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On December 28, 1908, 5:20 a.m. local time, an earthquake struck along the Straits of Messina, between the island of Sicily and mainland Italy. Magnitude of the earthquake was approximately 6.7 to 7.2, and the effects caused a tsunami, which struck within minutes. Unreinforced buildings collapsed, cities were destroyed, and the deaths were estimated at 60,000 to 120,000. The Messina Earthquake, also known as the Messina-Reggio Earthquake, continues to be examined as a case-study for disaster and risk in communities, and remains one of the top-deadliest natural events in Europe.

For those following the news in America, the disaster may have seemed far removed, but it struck a chord with many in the melting pot that is America—even in such a predominantly Scandinavian-German state as North Dakota. Italians have never been a large part of the population in the state, but in 1910, the federal census reported 1,262 Italians here. There was a small influx around those years as Italian immigrants came to the land of opportunity and even to the golden west, to work on the railroads. They had left family and friends in all regions of Italy, and they waited anxiously to hear from their loved ones in the quake aftermath.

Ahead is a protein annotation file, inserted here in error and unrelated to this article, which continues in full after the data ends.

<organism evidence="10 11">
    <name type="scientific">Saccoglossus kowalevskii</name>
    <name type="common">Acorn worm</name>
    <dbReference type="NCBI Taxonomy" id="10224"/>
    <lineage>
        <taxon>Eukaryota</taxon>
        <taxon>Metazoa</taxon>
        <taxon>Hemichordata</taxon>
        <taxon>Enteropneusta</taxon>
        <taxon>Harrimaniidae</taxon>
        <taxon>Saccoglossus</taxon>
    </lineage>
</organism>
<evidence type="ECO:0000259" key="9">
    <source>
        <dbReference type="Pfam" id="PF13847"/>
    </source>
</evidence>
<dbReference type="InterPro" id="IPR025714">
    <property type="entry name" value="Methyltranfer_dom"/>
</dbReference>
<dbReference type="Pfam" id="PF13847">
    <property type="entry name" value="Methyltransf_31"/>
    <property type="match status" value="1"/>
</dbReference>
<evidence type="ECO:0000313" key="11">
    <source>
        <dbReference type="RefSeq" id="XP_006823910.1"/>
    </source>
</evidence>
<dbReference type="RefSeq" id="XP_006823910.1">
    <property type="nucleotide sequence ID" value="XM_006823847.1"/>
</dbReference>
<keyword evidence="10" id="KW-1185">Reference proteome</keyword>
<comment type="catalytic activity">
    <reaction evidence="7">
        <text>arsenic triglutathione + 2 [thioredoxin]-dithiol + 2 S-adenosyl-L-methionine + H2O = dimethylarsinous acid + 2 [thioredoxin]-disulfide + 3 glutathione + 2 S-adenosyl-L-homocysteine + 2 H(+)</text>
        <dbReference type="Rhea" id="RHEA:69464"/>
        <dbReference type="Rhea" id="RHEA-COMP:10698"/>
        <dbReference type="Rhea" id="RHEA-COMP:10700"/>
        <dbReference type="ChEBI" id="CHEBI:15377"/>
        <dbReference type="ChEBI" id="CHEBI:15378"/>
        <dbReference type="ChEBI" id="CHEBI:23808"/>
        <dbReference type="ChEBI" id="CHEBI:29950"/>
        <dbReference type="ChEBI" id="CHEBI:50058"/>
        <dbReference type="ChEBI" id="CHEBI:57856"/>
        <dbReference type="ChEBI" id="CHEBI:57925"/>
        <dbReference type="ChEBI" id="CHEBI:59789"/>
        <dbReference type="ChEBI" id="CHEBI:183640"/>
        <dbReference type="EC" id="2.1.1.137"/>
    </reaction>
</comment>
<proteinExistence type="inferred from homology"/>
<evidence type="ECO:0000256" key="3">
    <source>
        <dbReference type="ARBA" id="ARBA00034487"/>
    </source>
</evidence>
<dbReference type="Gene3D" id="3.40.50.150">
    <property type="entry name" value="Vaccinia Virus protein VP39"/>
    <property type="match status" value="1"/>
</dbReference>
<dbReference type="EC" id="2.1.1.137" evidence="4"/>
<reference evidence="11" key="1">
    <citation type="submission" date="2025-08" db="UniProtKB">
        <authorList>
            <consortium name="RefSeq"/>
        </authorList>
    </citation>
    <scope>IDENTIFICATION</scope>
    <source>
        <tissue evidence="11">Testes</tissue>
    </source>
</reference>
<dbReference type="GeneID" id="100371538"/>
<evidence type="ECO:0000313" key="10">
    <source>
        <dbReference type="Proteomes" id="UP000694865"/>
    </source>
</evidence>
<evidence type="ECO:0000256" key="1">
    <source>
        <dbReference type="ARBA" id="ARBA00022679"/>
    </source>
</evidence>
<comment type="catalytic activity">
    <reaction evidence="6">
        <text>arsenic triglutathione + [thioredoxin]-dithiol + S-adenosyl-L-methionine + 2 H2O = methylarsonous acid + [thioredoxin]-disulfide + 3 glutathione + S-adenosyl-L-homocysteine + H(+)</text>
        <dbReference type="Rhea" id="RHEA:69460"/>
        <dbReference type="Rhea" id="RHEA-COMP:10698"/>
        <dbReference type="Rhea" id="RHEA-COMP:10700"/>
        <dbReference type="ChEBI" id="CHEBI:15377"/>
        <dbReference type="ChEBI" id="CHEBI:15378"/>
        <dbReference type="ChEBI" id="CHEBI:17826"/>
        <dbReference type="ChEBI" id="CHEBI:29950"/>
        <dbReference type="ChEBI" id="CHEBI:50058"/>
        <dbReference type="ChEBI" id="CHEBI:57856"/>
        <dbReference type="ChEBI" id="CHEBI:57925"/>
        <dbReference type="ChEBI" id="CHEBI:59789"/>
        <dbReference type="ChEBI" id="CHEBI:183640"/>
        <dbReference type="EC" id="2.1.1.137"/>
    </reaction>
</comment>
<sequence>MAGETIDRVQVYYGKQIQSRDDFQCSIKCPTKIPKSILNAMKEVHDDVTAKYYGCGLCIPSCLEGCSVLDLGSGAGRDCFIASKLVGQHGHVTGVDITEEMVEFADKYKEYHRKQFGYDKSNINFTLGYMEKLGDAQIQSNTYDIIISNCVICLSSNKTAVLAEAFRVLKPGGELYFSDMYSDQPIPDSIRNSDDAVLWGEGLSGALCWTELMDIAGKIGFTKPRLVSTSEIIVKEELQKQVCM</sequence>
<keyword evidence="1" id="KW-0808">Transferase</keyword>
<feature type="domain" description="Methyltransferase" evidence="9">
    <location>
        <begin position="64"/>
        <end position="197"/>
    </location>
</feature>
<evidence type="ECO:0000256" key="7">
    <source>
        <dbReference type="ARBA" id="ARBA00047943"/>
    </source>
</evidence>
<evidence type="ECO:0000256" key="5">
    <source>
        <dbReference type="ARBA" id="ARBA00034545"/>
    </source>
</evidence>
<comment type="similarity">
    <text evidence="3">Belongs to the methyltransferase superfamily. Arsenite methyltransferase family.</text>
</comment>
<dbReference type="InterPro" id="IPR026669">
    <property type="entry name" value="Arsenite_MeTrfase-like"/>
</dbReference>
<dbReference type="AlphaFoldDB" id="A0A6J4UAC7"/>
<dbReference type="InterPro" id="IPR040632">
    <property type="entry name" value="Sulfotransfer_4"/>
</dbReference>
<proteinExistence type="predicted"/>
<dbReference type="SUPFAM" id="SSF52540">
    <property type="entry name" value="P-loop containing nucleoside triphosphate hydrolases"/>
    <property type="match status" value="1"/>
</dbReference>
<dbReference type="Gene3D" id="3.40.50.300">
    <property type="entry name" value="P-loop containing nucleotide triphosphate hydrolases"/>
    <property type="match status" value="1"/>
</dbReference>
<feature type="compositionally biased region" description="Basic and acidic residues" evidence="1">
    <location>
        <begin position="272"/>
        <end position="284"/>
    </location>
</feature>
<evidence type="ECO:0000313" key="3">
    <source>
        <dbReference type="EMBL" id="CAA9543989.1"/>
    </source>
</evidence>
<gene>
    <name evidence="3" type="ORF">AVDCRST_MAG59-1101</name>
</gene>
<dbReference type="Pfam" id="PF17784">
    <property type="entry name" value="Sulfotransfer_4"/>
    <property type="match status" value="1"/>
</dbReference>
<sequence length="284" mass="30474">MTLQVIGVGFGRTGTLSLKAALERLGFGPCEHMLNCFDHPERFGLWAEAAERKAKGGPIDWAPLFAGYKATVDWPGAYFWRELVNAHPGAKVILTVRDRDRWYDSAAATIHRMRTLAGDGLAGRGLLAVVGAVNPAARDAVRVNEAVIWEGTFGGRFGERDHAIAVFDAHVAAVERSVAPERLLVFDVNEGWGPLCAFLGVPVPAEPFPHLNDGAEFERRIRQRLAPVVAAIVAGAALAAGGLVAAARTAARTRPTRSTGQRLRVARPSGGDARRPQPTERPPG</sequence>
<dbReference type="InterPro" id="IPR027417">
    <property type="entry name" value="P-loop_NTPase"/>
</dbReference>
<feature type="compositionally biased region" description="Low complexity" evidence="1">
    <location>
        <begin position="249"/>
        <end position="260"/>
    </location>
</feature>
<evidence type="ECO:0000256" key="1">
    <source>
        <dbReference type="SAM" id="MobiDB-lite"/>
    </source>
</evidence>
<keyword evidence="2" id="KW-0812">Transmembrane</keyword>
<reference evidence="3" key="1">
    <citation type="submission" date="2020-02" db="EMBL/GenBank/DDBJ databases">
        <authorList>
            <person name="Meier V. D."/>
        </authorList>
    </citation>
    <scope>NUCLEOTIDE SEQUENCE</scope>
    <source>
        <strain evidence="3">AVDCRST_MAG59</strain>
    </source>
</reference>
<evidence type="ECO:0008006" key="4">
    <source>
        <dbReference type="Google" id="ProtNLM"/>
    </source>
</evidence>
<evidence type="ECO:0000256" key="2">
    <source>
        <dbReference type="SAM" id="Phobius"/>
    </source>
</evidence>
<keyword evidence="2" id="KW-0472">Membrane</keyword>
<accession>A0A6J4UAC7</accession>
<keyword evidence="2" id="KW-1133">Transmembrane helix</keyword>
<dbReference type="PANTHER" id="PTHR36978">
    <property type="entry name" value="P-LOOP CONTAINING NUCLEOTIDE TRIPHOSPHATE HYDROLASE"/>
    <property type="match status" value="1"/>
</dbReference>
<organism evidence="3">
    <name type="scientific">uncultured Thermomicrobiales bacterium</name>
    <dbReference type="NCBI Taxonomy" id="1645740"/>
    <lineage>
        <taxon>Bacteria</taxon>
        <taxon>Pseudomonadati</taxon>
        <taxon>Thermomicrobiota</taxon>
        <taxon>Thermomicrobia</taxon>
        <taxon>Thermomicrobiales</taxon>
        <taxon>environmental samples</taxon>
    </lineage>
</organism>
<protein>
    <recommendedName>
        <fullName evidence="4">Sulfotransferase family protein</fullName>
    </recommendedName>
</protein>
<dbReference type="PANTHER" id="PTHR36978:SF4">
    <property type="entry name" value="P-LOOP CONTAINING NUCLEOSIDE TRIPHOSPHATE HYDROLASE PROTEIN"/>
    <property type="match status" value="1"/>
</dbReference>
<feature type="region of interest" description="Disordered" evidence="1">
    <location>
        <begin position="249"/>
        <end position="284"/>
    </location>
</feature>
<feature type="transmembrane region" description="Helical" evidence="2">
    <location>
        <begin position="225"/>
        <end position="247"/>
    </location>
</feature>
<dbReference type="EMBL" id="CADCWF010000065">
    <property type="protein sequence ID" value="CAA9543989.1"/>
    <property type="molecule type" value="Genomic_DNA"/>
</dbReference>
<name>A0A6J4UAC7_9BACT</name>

And then there were the other residents, who were visiting Italy at the time. Such was the case of Mrs. F. A. McCanna of McCanna, N.D., a small town in Grand Forks County, and Miss Agnes Feeney of Rochester, MN. The two had left New York to travel through Italy on December 5, and the last letter sent from them had been dated December 16. However, on this date in 1909, the two women sent a cablegram from Naples to Mrs. McCanna’s nephew, D.W. McCanna, expressing that they were safe. Until that point, they had been in Taorina, on the east coast of Sicily in the province of Messina, where they stayed through the earthquake and tsunami in relative safety. They were carried to Naples in a relief ship, and had even saved all of their belongings.

Dakota Datebook written by Sarah Walker





Plain Folk

The Minot Daily Optic, January 7, 1909

The Minot Daily Optic, January 8, 1909